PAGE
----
Q & A with Alumna Joan Wada ‘85
A systems engineer and technical fellow at the Boeing Co., Joan Wada has had an extensive engineering career in the defense industry. She has 17 awarded patents and was recognized as the Asian American Engineer of the Year in 2007 by the Chinese Institute of Engineering. Wada received her bachelor’s in electrical engineering from UC Irvine and went on to earn her MBA at Cal State San Bernardino. Today, she leads a team that produces training equipment for the U.S. Navy, which helps prepare pilots for deployment on P-8A antisubmarine aircraft. Wada was inducted into the Samueli School's 2017 Engineering Hall of Fame.
How and when did you know you wanted to be an engineer?
I found out that I was good in math and science at a young age. It wasn’t until high school, when I was applying to colleges, that I realized there was even an engineering major! Before that, I thought I wanted to go into architecture or something along those lines.
Why did you choose UCI for your college education?
Location was a big reason. I grew up in Southern California, so I didn’t have to stray too far. I was able to enjoy the experiences of living on (or near) campus, yet be close enough to family. It was a small, but reputable UC school, where I thought I would not “get lost in the crowd.” It offered the opportunity for more personal interactions with professors and other students. It was all I thought it would be and more!
Who were your mentors at UCI and how did they help you?
Definitely Professor Mulligan! He stood out as a person who desired to help outside of the classroom. He had his own idiosyncrasies, but he had a real passion for engineering. He was so accomplished, and I respected him so much. He gave me inspiration to become an electrical engineer, and provided much appreciated help along the way.
Any favorite memories from your days as an Anteater?
I have many memories from the lectures, labs and projects. But my favorite memories come from the friendships I made along the way – from dorm-mates (if that’s a word) to roommates to student peers to my best friend. Those memories will last long after I retire from the engineering profession.
Describe your role at Boeing.
I am a systems engineer, and I lead a team that develops acoustic processing training equipment for the P-8A Poseidon Multi-Mission Maritime Aircraft, used by the U.S. Navy to get crews mission-ready. My team takes flight-worthy software and incorporates it into a ground-based P-8A simulator. We perform all stages of development, from defining requirements that detail what the Navy wants, to designing and integrating the software in our lab, to installing and verifying it at our customer sites. It’s a great feeling to see a product that you’ve worked on for months being deployed to our customer and seeing the looks of satisfaction.
What are some of your challenges and rewards working in the defense industry?
Being an engineer, I would say the challenges are not technical. Our challenges lie in keeping our program running. That means dealing with contracts, funding and work scope. But once that is worked out, the biggest rewards are the final deliveries to our customer. That represents a team accomplishment that marks how we overcame technical challenges and worked closely with our customer to provide a product with superior performance, now and in future years.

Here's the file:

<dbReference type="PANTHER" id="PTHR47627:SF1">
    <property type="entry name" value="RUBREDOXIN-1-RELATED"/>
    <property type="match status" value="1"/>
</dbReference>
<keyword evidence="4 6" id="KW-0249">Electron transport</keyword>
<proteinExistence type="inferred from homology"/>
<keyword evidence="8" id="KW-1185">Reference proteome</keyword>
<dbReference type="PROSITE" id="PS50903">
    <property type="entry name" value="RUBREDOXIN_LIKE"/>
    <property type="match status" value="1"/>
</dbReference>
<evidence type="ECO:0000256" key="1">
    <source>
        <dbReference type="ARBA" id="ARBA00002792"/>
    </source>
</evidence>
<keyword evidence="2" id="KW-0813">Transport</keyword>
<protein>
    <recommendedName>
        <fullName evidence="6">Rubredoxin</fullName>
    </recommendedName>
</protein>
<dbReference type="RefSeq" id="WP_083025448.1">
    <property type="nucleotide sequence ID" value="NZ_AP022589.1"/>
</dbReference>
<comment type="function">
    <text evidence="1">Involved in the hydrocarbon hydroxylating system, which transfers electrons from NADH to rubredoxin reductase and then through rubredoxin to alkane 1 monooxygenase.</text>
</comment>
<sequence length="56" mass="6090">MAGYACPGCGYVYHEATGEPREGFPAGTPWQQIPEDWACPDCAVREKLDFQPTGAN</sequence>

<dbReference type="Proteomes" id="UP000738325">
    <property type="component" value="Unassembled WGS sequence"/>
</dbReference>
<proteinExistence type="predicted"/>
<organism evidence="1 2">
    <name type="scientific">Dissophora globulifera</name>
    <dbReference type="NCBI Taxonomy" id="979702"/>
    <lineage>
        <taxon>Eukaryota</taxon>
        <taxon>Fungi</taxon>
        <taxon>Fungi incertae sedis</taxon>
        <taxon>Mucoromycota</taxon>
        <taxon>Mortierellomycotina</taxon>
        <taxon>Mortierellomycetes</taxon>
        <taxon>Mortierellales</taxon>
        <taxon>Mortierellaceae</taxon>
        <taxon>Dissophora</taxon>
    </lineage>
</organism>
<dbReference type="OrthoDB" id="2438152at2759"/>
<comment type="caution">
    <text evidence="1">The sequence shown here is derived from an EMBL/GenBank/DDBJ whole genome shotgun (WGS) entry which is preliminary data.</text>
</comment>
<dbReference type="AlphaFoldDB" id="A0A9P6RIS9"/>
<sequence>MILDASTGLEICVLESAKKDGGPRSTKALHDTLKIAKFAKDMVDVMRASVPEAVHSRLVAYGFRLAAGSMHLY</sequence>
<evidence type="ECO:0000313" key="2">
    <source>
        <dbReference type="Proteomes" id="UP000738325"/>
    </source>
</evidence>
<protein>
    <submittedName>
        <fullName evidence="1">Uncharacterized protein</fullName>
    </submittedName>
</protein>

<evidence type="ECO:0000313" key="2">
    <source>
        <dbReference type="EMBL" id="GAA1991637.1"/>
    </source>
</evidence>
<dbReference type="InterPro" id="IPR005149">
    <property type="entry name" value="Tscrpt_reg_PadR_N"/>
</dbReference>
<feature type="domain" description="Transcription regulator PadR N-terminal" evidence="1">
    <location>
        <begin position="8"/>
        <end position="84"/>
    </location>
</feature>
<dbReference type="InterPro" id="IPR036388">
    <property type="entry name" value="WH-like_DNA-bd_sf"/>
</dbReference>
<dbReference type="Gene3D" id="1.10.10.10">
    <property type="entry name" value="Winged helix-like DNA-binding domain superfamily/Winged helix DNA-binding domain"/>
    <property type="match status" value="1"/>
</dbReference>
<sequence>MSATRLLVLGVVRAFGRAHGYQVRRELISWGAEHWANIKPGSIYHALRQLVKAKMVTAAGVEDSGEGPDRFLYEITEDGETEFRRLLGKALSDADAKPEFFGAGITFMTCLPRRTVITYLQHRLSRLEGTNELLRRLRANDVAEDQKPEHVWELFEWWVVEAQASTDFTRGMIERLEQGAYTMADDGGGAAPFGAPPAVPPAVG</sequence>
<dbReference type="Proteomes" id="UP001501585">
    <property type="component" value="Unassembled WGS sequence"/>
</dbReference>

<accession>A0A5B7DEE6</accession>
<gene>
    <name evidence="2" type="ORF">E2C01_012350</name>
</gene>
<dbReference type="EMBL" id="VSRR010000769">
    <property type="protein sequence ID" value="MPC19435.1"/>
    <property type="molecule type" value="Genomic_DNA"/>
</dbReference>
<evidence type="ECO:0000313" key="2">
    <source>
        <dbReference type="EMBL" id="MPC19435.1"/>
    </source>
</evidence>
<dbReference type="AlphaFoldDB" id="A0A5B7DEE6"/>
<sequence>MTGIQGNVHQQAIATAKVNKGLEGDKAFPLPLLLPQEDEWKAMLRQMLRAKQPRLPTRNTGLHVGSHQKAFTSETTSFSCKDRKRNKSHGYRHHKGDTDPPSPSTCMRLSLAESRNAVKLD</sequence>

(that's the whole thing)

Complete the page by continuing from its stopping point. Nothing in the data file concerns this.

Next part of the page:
What has been your proudest moment as an engineer?
While I am proud of my own accomplishments, my proudest moments come from seeing my mentees succeed. For example, I am proud to say that I was able help grow the career of a young engineer, from a new employee to a lead position as an airline support engineer who oversees the European region. The fact that he is comfortable interacting with international customers and executives on a regular basis shows his considerable growth. I’m happy to say that he is paying it forward as well, by mentoring others to success.
You have 17 patents to date; what are your innovations?
These are for innovative instruments in the area of guidance and control. I developed these while I was working on the Minuteman III program, developing Next Generation Inertial Measurement Unit (NGIMU) components. The inventions include accelerometers, leveling devices and other guidance components, which are useful in standard IMUs, or autopilot subsystems.
You serve as a mentor for UCI students; what advice do you like to give them?
Keep the passion that you have, and believe in yourself. They are all so capable, but the “real-world” sometimes seems intimidating to them. I encourage them to explore opportunities. Think of yourself as the company owner, put yourself in their shoes, and learn how to do many jobs. Having that mentality can help you advance. I also encourage them to embrace continuous learning to avoid professional obsolescence.
We understand you compete in adult figure skating, how did you get started and what motivates you?
I guess you can describe it as an epiphany. I had a realization that I wanted to do it and I could do it. Here I was telling my mentees that they could do anything … so I put my money where my mouth is. It’s difficult as an adult, but I keep at it. There is so much to learn about edges, balance, flow and artistry. It’s a physical sport that blends in artistry. It teaches persistence, and as I tell people – I can use both my right brain and left brain as I exercise.
Anything else you’d like to tell us?
There are so many opportunities for both men and women in the field of engineering. Get involved early and often. Keep being involved and remember to pay it forward.
– Lori Brandt